Four per cent of people think Elvis is alive. Last night, via Mark Wright, he was. And close to 100 per cent left the theatre thinking Labour was back in with a chance.

  • Harry Parsons

    Elvis would have been 75 a few weeks ago. There is nobody who has as many impersonators on the circuit. You are lucky to get a good one! There are some right stinkers out there

  • Paul Marshall

    Hope last night inspires you to keep on banging the drum and raising the cash for Labour. I saw you do one in MAnchester last year. We raised more than with any other speaker so thanks, and good luck. Thanks also for the Blair Years scheme. Like you say, we do not have Ashcrofts to fund the marginals. I live in a safe seat but I campaign in marginals and we are being hugely out spent. But you are right about the mood shifting

  • Colin Kingston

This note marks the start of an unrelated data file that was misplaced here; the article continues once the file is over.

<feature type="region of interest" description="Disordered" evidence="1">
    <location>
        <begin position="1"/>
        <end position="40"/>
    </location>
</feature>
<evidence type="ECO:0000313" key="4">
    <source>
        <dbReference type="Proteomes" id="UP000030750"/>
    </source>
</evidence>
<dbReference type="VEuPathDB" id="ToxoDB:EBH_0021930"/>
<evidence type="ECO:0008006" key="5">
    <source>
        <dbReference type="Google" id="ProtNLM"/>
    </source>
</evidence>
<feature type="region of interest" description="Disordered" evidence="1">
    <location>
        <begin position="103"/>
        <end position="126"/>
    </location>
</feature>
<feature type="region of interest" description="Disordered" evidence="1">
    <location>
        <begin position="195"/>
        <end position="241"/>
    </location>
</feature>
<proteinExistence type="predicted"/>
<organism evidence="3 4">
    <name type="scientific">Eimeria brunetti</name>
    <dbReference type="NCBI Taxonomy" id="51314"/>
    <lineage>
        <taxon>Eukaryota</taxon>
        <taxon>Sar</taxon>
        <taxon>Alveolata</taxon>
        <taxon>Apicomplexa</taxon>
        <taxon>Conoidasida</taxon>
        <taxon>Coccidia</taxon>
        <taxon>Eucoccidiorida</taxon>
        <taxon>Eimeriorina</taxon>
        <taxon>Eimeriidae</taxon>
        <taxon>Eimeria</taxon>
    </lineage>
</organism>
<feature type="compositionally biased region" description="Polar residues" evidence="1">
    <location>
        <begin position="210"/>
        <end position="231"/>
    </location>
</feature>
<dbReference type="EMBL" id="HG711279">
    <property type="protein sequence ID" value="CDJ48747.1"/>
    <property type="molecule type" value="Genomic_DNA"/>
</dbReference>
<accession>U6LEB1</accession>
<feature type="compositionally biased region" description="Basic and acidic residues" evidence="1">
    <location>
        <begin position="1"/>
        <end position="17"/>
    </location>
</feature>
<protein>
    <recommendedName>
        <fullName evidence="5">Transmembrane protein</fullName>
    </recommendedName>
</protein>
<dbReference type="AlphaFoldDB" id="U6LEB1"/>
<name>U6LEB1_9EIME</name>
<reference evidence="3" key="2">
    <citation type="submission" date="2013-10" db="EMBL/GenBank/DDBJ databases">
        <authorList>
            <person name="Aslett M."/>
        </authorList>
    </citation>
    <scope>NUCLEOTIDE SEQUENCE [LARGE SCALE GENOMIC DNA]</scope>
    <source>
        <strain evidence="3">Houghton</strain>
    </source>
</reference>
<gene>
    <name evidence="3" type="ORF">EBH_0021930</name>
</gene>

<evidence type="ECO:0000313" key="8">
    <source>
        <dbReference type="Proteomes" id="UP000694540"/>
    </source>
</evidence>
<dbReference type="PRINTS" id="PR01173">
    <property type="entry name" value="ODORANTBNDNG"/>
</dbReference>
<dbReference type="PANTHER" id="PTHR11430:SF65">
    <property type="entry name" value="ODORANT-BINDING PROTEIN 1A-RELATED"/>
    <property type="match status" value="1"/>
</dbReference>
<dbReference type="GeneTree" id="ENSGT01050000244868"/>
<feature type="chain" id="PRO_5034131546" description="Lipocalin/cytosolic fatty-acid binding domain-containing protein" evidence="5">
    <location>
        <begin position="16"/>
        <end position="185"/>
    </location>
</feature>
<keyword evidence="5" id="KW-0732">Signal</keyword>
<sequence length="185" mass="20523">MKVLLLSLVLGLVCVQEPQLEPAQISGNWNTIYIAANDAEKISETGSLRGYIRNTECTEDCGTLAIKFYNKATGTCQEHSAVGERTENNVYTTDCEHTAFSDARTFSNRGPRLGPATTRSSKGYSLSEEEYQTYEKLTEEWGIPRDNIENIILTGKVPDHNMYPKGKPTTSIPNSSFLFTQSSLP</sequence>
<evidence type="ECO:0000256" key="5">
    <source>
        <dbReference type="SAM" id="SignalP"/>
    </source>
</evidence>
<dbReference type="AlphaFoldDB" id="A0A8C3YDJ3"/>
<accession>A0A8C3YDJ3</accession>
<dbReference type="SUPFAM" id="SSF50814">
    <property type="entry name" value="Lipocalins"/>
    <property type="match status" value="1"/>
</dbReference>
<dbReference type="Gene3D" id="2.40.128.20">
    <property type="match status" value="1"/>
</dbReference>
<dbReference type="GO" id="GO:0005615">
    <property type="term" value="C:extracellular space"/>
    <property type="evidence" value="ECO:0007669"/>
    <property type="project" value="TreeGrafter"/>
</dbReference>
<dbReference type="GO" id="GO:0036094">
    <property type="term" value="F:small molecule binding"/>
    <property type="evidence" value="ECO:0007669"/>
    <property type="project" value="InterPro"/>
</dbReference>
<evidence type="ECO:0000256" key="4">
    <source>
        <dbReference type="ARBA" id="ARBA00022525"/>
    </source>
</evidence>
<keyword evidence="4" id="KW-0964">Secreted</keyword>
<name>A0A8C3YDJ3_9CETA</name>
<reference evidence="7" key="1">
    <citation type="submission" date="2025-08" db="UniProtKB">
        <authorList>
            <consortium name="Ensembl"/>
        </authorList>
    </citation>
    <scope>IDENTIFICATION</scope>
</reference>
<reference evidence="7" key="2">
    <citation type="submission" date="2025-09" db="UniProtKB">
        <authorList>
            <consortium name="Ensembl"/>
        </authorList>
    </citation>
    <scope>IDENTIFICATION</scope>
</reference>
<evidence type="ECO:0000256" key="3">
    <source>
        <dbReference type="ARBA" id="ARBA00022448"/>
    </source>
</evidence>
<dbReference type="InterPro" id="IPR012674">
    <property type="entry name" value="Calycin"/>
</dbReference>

Why do the Tories think they can get away with saying nothing further re Ashcroft? Have you seen their statement in the papers today. They have already had to endure months of squirming interviews and now they have set themselves up for more. Hague is going to have to hide away or get his head up and deal with the questions. AIn;t going away Billy!!

  • olli issakainen

    About the TV debates. Canadian political strategist Patrick Muttart gives the following advice to David Cameron:
    -DC should use easy-to understand solutions v. abstract ideological
    -DC should stare at Gordon Brown while the camera is focused on others
    -but when attacking/rebutting DC should look at his opponent´s shoulder – facial reactions can be distracting
    -personal attacks should be well-timed and well-constructed for biggest impact
    -when Brown/Clegg is addressing DC he should not write notes – it looks rude to viewers
    -DC should have room-temperature water – TV studios´ water is too cold

  • Mark Wright

    Last night was an absolute blast! By far one of the most unique and enjoyable gigs I’ve done in a long time.

    It was great to see a local party so galvanised around a good solid local canidate such as Carl Morris. The mood can be summarised in two words: game on.